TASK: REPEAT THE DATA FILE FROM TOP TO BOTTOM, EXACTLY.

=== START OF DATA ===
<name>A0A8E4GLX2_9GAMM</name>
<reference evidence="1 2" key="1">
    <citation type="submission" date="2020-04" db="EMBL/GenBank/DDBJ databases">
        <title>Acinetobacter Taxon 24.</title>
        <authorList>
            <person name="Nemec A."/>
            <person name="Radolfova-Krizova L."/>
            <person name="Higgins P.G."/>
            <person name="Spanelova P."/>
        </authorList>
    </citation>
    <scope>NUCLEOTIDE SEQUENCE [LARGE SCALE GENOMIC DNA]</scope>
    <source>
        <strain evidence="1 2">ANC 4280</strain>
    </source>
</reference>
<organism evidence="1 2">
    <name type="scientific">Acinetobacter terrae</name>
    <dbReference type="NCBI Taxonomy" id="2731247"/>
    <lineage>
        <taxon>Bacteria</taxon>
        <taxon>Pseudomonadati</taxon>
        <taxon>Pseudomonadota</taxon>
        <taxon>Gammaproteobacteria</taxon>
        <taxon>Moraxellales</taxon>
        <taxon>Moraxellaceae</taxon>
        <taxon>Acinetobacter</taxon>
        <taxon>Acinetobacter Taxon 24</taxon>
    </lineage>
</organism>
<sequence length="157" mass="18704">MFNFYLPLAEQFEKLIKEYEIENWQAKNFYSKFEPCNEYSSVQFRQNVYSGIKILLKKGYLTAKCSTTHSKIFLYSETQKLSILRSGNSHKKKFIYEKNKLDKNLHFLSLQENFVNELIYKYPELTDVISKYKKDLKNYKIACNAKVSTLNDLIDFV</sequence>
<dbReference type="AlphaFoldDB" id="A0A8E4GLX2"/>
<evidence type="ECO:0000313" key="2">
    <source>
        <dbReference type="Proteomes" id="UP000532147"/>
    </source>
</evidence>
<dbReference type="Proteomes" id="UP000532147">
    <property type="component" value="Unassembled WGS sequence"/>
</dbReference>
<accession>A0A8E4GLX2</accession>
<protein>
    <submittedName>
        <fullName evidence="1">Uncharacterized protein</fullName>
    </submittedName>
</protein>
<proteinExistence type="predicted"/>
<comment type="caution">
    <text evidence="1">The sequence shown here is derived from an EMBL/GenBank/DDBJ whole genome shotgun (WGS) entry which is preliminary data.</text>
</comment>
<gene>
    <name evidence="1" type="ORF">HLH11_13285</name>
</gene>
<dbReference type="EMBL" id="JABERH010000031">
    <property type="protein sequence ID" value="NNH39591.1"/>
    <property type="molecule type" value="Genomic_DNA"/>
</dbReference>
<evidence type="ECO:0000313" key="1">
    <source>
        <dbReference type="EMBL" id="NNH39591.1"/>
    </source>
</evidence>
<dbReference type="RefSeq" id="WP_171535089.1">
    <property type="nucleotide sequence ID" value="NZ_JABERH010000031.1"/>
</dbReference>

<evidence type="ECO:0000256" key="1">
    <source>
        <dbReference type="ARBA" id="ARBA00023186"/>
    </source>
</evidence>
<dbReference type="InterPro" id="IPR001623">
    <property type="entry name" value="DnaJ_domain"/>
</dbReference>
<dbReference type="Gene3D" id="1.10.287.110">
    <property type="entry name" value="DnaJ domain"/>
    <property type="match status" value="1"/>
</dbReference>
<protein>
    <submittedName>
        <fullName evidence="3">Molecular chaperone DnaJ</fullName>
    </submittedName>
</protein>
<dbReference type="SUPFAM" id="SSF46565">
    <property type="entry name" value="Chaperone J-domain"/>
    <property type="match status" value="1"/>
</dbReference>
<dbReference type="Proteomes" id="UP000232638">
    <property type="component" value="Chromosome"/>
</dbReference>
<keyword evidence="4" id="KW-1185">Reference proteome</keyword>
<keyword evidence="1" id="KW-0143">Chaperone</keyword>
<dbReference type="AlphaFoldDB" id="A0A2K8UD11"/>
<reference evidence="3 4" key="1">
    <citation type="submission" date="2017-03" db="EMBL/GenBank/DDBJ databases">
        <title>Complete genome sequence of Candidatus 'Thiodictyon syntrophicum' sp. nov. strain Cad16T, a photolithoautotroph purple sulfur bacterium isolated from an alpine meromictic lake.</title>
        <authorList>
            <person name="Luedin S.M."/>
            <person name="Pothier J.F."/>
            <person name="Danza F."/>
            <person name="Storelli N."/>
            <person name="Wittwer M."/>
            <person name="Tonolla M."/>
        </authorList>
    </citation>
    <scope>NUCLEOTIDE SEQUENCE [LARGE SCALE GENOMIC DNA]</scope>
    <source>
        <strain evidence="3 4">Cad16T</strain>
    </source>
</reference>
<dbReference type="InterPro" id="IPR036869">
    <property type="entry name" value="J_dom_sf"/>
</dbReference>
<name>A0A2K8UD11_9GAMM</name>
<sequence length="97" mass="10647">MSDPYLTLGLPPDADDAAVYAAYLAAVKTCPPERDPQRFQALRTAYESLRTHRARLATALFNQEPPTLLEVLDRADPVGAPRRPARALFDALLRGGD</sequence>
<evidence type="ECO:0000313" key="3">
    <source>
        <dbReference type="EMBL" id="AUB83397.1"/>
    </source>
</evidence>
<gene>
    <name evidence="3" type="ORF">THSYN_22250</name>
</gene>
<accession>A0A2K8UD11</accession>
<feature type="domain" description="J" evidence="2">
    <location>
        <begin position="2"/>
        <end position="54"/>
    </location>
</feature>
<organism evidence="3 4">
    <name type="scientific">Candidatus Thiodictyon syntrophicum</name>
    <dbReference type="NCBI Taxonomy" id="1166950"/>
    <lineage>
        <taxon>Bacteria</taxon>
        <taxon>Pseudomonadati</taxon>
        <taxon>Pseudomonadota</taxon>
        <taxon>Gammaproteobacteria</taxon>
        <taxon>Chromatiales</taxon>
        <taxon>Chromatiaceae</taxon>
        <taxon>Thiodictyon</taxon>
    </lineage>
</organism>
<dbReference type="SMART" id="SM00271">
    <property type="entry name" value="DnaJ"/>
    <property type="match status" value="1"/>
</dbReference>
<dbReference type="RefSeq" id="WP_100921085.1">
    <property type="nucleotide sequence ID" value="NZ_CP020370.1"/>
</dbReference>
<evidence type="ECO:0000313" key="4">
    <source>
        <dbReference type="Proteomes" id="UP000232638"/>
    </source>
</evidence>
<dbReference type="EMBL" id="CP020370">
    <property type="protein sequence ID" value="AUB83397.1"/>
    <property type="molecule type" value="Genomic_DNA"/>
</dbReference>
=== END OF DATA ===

<name>A0A8E4GLX2_9GAMM</name>
<reference evidence="1 2" key="1">
    <citation type="submission" date="2020-04" db="EMBL/GenBank/DDBJ databases">
        <title>Acinetobacter Taxon 24.</title>
        <authorList>
            <person name="Nemec A."/>
            <person name="Radolfova-Krizova L."/>
            <person name="Higgins P.G."/>
            <person name="Spanelova P."/>
        </authorList>
    </citation>
    <scope>NUCLEOTIDE SEQUENCE [LARGE SCALE GENOMIC DNA]</scope>
    <source>
        <strain evidence="1 2">ANC 4280</strain>
    </source>
</reference>
<organism evidence="1 2">
    <name type="scientific">Acinetobacter terrae</name>
    <dbReference type="NCBI Taxonomy" id="2731247"/>
    <lineage>
        <taxon>Bacteria</taxon>
        <taxon>Pseudomonadati</taxon>
        <taxon>Pseudomonadota</taxon>
        <taxon>Gammaproteobacteria</taxon>
        <taxon>Moraxellales</taxon>
        <taxon>Moraxellaceae</taxon>
        <taxon>Acinetobacter</taxon>
        <taxon>Acinetobacter Taxon 24</taxon>
    </lineage>
</organism>
<sequence length="157" mass="18704">MFNFYLPLAEQFEKLIKEYEIENWQAKNFYSKFEPCNEYSSVQFRQNVYSGIKILLKKGYLTAKCSTTHSKIFLYSETQKLSILRSGNSHKKKFIYEKNKLDKNLHFLSLQENFVNELIYKYPELTDVISKYKKDLKNYKIACNAKVSTLNDLIDFV</sequence>
<dbReference type="AlphaFoldDB" id="A0A8E4GLX2"/>
<evidence type="ECO:0000313" key="2">
    <source>
        <dbReference type="Proteomes" id="UP000532147"/>
    </source>
</evidence>
<dbReference type="Proteomes" id="UP000532147">
    <property type="component" value="Unassembled WGS sequence"/>
</dbReference>
<accession>A0A8E4GLX2</accession>
<protein>
    <submittedName>
        <fullName evidence="1">Uncharacterized protein</fullName>
    </submittedName>
</protein>
<proteinExistence type="predicted"/>
<comment type="caution">
    <text evidence="1">The sequence shown here is derived from an EMBL/GenBank/DDBJ whole genome shotgun (WGS) entry which is preliminary data.</text>
</comment>
<gene>
    <name evidence="1" type="ORF">HLH11_13285</name>
</gene>
<dbReference type="EMBL" id="JABERH010000031">
    <property type="protein sequence ID" value="NNH39591.1"/>
    <property type="molecule type" value="Genomic_DNA"/>
</dbReference>
<evidence type="ECO:0000313" key="1">
    <source>
        <dbReference type="EMBL" id="NNH39591.1"/>
    </source>
</evidence>
<dbReference type="RefSeq" id="WP_171535089.1">
    <property type="nucleotide sequence ID" value="NZ_JABERH010000031.1"/>
</dbReference>

<evidence type="ECO:0000256" key="1">
    <source>
        <dbReference type="ARBA" id="ARBA00023186"/>
    </source>
</evidence>
<dbReference type="InterPro" id="IPR001623">
    <property type="entry name" value="DnaJ_domain"/>
</dbReference>
<dbReference type="Gene3D" id="1.10.287.110">
    <property type="entry name" value="DnaJ domain"/>
    <property type="match status" value="1"/>
</dbReference>
<protein>
    <submittedName>
        <fullName evidence="3">Molecular chaperone DnaJ</fullName>
    </submittedName>
</protein>
<dbReference type="SUPFAM" id="SSF46565">
    <property type="entry name" value="Chaperone J-domain"/>
    <property type="match status" value="1"/>
</dbReference>
<dbReference type="Proteomes" id="UP000232638">
    <property type="component" value="Chromosome"/>
</dbReference>
<keyword evidence="4" id="KW-1185">Reference proteome</keyword>
<keyword evidence="1" id="KW-0143">Chaperone</keyword>
<dbReference type="AlphaFoldDB" id="A0A2K8UD11"/>
<reference evidence="3 4" key="1">
    <citation type="submission" date="2017-03" db="EMBL/GenBank/DDBJ databases">
        <title>Complete genome sequence of Candidatus 'Thiodictyon syntrophicum' sp. nov. strain Cad16T, a photolithoautotroph purple sulfur bacterium isolated from an alpine meromictic lake.</title>
        <authorList>
            <person name="Luedin S.M."/>
            <person name="Pothier J.F."/>
            <person name="Danza F."/>
            <person name="Storelli N."/>
            <person name="Wittwer M."/>
            <person name="Tonolla M."/>
        </authorList>
    </citation>
    <scope>NUCLEOTIDE SEQUENCE [LARGE SCALE GENOMIC DNA]</scope>
    <source>
        <strain evidence="3 4">Cad16T</strain>
    </source>
</reference>
<dbReference type="InterPro" id="IPR036869">
    <property type="entry name" value="J_dom_sf"/>
</dbReference>
<name>A0A2K8UD11_9GAMM</name>
<sequence length="97" mass="10647">MSDPYLTLGLPPDADDAAVYAAYLAAVKTCPPERDPQRFQALRTAYESLRTHRARLATALFNQEPPTLLEVLDRADPVGAPRRPARALFDALLRGGD</sequence>
<evidence type="ECO:0000313" key="3">
    <source>
        <dbReference type="EMBL" id="AUB83397.1"/>
    </source>
</evidence>
<gene>
    <name evidence="3" type="ORF">THSYN_22250</name>
</gene>
<accession>A0A2K8UD11</accession>
<feature type="domain" description="J" evidence="2">
    <location>
        <begin position="2"/>
        <end position="54"/>
    </location>
</feature>
<organism evidence="3 4">
    <name type="scientific">Candidatus Thiodictyon syntrophicum</name>
    <dbReference type="NCBI Taxonomy" id="1166950"/>
    <lineage>
        <taxon>Bacteria</taxon>
        <taxon>Pseudomonadati</taxon>
        <taxon>Pseudomonadota</taxon>
        <taxon>Gammaproteobacteria</taxon>
        <taxon>Chromatiales</taxon>
        <taxon>Chromatiaceae</taxon>
        <taxon>Thiodictyon</taxon>
    </lineage>
</organism>
<dbReference type="SMART" id="SM00271">
    <property type="entry name" value="DnaJ"/>
    <property type="match status" value="1"/>
</dbReference>
<dbReference type="RefSeq" id="WP_100921085.1">
    <property type="nucleotide sequence ID" value="NZ_CP020370.1"/>
</dbReference>
<evidence type="ECO:0000313" key="4">
    <source>
        <dbReference type="Proteomes" id="UP000232638"/>
    </source>
</evidence>
<dbReference type="EMBL" id="CP020370">
    <property type="protein sequence ID" value="AUB83397.1"/>
    <property type="molecule type" value="Genomic_DNA"/>
</dbReference>